Hygiene and sanitation play a fundamental but often ignored role in development, especially in India. Sanitation and hygiene have a direct impact on health. Both water-borne and vector-borne infections are of concern here, with both having long-term impacts and costs on public health.
Poor sanitation does not just have a scientific or medical impact on the community. There are wide ranging social and educational impacts of a lack of sanitation infrastructure in the country, especially for women. Fears over the safety of women and girls, and lack of simple infrastructure such as toilets in schools for girls, mean that girls drop-out on attaining puberty jeopardizing their future and their hope of a better future over the lack of something so basic.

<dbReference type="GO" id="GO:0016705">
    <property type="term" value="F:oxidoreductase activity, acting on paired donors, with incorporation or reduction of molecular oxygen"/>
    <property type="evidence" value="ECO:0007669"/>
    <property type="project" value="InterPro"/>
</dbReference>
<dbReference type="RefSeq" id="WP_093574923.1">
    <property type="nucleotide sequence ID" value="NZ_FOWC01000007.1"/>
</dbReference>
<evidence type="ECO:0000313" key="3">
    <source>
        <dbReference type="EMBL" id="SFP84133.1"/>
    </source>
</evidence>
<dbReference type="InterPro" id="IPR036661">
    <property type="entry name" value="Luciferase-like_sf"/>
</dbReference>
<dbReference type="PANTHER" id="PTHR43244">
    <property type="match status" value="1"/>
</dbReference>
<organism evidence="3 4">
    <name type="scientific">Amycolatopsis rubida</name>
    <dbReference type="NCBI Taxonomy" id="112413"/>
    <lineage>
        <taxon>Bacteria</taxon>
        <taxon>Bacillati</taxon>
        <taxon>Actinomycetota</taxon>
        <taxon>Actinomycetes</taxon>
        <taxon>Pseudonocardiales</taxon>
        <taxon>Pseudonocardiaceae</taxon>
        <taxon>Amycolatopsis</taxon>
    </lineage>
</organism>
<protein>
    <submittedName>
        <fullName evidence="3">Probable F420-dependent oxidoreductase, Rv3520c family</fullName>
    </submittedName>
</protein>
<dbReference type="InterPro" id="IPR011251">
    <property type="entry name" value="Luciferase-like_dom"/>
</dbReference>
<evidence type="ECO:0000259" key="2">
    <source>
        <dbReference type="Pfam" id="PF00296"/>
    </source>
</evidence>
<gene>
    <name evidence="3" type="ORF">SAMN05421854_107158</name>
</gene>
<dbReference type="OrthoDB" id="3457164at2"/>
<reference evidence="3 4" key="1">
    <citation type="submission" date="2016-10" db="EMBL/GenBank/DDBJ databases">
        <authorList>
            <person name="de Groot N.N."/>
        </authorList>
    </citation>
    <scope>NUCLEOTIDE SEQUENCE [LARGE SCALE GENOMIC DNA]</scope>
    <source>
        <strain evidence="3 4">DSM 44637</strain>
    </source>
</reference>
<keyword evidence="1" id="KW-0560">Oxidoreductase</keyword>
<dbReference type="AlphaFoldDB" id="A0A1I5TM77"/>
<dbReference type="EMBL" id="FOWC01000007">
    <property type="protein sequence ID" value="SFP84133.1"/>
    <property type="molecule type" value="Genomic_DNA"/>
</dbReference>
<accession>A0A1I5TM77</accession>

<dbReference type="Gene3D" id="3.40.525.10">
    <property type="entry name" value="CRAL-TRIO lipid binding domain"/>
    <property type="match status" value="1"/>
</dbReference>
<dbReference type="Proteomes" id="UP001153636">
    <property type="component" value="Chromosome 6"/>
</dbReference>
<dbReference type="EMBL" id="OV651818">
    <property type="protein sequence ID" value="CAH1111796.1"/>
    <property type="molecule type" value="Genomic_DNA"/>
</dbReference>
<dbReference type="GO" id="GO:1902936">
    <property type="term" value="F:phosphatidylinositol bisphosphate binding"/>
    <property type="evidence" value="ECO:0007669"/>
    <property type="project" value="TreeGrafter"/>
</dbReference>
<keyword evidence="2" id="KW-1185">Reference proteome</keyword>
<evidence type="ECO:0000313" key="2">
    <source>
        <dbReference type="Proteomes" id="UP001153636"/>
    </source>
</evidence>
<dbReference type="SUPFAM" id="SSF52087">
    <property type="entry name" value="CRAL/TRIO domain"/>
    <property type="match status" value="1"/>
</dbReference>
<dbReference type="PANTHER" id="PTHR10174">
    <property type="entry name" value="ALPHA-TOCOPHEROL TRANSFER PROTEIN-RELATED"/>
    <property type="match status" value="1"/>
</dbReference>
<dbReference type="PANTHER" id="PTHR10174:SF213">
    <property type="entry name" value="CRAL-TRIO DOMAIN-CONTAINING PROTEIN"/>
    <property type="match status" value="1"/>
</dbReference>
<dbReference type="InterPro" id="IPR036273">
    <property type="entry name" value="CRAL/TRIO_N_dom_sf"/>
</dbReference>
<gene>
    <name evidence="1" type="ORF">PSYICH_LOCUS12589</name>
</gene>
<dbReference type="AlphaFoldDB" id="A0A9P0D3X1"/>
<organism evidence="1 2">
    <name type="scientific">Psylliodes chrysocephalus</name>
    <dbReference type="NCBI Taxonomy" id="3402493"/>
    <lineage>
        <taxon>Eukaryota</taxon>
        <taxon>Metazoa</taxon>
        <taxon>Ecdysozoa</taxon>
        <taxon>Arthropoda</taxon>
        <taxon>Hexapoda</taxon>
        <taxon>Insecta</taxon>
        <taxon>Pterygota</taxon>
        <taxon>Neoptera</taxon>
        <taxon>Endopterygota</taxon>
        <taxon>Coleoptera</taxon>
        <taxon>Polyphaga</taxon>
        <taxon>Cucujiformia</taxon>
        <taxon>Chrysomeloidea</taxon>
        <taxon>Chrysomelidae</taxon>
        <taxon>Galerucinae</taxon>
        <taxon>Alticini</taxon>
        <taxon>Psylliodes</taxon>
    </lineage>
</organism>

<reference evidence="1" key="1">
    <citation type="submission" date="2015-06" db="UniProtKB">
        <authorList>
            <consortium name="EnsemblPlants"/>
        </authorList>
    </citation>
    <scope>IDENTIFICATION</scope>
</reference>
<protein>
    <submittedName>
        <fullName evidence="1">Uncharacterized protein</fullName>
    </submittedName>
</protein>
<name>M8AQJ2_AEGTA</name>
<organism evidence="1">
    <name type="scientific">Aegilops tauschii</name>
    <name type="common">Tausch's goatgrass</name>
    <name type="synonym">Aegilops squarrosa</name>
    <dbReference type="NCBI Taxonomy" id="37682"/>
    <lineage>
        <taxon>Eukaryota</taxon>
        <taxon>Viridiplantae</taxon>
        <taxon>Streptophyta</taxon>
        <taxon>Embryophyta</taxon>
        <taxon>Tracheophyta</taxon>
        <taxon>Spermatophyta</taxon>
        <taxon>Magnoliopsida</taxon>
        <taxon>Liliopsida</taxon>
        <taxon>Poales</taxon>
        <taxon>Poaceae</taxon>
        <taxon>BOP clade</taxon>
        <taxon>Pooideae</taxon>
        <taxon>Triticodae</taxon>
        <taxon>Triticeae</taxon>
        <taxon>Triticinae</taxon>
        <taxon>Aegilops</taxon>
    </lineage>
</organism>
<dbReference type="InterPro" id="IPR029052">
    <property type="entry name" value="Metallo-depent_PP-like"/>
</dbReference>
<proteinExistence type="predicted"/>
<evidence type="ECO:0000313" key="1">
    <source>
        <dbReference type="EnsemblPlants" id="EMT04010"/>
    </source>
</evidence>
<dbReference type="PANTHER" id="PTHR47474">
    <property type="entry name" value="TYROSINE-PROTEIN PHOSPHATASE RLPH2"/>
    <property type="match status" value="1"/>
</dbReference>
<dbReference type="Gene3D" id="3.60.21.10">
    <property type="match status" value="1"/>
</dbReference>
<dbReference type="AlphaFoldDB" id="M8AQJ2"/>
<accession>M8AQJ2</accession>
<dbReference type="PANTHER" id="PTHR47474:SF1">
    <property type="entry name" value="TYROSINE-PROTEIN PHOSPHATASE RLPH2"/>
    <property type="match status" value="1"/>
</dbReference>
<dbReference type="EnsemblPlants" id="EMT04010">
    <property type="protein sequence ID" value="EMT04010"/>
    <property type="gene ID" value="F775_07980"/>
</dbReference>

There has been a massive thrust from the government to improve sanitation facilities across the country through the Swachh Bharat Abhiyaan from 2014. However, India is a large and complex country, where a one-size-fits-all solution is neither viable nor practical. Therefore, a large basket of end-to-end solutions is required, so that we have different options for different settings.
Given the central importance of hygiene and sanitation in India, DBT, BIRAC and Gates Foundation launched the Reinvent the Toilet Challenge under Grand Challenges India, inviting academics, entrepreneurs or an individual with an idea on how to improve the current toilet system or even overhaul the way we currently manage waste.